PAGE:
The hot sun that created the last 35 years of warmer temperatures is no more.
They have been expecting the sun to heat up a bit, but it is cooling down ever so slightly:
What’s special about this latest dip is that the sun is having trouble starting the next solar cycle. The sun began to calm down in late 2007, so no one expected many sunspots in 2008. But computer models predicted that when the spots did return, they would do so in force. Hathaway was reported as thinking the next solar cycle would be a “doozy”: more sunspots, more solar storms and more energy blasted into space. Others predicted that it would be the most active solar cycle on record. The trouble was, no one told the sun.
The first sign that the prediction was wrong came when 2008 turned out to be even calmer than expected. That year, the sun was spot-free 73 per cent of the time, an extreme dip even for a solar minimum. Only the minimum of 1913 was more pronounced, with 85 per cent of that year clear.
As 2009 arrived, solar physicists looked for some action. They didn’t get it. The sun continued to languish until mid-December, when the largest group of sunspots to emerge for several years appeared. Finally, a return to normal? Not really.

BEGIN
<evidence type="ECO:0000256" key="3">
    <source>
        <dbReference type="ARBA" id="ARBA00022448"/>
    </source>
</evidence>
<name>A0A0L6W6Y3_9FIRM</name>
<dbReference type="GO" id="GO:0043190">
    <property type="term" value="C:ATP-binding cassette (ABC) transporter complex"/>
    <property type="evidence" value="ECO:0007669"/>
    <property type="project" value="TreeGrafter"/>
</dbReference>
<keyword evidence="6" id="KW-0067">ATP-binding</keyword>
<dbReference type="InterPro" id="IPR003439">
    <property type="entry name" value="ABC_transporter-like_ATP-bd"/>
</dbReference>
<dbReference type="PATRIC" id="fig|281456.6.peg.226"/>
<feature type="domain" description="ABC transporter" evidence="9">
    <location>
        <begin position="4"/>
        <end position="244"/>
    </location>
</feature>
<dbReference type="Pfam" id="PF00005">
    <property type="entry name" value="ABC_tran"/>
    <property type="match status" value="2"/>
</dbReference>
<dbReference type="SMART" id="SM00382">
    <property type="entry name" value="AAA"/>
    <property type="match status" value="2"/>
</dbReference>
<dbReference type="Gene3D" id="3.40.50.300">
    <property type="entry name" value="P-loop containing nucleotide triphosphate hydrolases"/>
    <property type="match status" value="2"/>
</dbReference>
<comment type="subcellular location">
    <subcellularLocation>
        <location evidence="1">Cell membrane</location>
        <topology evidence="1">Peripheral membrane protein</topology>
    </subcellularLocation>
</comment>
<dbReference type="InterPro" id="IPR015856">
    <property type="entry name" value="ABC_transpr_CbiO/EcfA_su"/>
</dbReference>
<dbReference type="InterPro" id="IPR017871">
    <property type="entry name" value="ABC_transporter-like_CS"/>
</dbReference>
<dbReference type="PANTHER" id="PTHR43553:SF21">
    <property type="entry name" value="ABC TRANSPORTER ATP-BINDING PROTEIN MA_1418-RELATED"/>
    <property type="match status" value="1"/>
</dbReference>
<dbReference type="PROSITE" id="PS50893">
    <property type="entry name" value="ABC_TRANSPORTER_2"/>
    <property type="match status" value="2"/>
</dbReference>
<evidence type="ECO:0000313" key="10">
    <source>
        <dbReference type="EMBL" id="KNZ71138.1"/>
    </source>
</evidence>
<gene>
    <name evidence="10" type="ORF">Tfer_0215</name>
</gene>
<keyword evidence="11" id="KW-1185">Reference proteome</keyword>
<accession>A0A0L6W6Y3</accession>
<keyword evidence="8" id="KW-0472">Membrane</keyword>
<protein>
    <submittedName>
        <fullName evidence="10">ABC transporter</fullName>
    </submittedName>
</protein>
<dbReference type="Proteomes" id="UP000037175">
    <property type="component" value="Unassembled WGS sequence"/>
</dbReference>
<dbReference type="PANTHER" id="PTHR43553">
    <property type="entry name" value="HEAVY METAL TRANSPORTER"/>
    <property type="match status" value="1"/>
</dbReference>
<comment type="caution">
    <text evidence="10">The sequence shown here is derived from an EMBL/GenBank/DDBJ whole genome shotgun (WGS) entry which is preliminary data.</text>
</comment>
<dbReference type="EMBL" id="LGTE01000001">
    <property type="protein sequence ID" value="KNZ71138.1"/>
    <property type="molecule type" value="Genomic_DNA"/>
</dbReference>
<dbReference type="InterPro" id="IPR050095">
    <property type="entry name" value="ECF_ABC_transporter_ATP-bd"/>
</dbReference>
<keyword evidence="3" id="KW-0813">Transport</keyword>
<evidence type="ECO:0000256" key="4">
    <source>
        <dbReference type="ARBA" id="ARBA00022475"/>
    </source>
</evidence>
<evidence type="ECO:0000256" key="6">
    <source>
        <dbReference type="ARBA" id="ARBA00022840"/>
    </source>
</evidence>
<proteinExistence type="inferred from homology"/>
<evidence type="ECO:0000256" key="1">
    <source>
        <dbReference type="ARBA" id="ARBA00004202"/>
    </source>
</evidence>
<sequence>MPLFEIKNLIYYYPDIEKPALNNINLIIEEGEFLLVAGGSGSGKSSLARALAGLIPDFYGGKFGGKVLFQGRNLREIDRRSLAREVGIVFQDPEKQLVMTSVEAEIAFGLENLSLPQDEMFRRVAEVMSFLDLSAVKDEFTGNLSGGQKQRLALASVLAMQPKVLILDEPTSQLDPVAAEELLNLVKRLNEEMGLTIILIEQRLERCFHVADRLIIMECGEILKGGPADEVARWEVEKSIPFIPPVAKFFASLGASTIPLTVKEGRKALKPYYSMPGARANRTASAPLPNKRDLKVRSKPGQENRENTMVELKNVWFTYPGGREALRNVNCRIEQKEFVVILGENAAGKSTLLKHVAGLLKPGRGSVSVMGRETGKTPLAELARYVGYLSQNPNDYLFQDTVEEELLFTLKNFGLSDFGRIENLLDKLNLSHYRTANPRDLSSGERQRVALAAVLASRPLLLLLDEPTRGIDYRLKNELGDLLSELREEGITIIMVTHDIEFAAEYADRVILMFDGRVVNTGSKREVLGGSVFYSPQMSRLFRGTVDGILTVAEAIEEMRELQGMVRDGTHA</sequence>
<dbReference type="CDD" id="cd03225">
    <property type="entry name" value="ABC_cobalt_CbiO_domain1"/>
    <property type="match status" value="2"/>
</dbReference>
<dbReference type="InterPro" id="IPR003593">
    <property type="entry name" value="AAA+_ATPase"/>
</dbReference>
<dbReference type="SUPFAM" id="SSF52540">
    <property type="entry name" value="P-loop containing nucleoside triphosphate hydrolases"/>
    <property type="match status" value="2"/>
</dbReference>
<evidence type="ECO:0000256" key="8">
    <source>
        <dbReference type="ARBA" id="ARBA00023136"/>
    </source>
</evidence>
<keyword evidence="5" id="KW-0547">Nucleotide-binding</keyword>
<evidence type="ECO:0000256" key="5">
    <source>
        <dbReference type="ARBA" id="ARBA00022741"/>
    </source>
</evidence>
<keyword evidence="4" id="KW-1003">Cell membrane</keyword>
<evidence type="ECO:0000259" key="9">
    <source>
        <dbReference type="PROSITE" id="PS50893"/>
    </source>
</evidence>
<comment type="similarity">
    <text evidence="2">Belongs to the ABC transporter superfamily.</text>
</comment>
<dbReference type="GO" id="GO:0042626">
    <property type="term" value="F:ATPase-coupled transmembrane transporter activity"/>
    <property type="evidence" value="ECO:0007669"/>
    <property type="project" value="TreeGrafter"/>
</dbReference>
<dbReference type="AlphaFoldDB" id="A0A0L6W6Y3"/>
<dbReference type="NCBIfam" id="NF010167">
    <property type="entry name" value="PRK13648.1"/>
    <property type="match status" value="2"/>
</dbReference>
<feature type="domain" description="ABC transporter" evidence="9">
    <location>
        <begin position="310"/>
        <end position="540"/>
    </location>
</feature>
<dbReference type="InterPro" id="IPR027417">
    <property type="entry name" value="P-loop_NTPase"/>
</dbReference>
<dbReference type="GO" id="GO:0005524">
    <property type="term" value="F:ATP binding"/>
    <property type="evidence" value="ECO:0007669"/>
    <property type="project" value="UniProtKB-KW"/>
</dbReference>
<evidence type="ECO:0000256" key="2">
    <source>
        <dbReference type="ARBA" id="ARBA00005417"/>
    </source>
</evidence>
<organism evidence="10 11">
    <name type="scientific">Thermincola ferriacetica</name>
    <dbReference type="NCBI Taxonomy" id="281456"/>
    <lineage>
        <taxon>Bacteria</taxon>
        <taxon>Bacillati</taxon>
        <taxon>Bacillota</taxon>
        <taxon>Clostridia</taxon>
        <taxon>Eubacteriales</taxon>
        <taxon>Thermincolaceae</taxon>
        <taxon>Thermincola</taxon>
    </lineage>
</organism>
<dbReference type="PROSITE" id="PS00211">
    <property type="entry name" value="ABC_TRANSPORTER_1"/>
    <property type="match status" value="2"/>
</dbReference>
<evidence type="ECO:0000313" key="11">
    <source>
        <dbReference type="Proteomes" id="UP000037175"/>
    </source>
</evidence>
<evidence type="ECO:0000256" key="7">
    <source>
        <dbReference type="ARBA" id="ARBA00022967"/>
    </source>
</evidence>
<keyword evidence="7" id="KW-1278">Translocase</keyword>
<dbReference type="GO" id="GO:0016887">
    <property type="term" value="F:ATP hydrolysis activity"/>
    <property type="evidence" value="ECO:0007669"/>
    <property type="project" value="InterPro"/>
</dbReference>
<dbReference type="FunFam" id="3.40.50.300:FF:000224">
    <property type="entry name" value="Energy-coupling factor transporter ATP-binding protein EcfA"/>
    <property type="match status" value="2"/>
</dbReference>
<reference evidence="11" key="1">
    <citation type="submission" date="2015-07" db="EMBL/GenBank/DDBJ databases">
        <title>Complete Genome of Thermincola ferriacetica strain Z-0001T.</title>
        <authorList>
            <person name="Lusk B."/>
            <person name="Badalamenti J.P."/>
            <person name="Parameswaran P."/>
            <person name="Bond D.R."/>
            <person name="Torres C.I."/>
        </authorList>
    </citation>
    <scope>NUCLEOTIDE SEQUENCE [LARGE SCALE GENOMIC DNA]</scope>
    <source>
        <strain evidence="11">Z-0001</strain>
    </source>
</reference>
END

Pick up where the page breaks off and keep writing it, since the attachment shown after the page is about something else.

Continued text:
Even with the solar cycle finally under way again, the number of sunspots has so far been well below expectations. Something appears to have changed inside the sun, something the models did not predict. But what?
The flood of observations from space and ground-based telescopes suggests that the answer lies in the behaviour of two vast conveyor belts of gas that endlessly cycle material and magnetism through the sun’s interior and out across the surface. On average it takes 40 years for the conveyor belts to complete a circuit (see diagram).
What? 40 years? You mean like the warm spell that lasted from ~1905 to 1940, followed by a cool spell that lasted from ~1940 to 1975, and then the warm spell that lasted from ~1975 to 2010?
Why, that almost sounds like the global warming people might be wrong.